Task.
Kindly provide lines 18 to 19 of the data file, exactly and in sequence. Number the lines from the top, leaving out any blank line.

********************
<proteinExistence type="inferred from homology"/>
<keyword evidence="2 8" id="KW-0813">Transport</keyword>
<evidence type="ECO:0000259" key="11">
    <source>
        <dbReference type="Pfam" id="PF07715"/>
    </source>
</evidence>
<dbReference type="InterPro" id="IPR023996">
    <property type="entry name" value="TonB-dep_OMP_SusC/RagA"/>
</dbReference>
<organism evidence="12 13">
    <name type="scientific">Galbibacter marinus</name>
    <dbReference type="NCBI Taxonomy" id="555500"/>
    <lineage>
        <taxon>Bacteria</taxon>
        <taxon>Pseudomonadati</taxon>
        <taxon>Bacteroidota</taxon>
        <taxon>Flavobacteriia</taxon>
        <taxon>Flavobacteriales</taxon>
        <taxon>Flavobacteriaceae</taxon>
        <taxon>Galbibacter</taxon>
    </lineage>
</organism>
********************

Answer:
        <taxon>Flavobacteriia</taxon>
        <taxon>Flavobacteriales</taxon>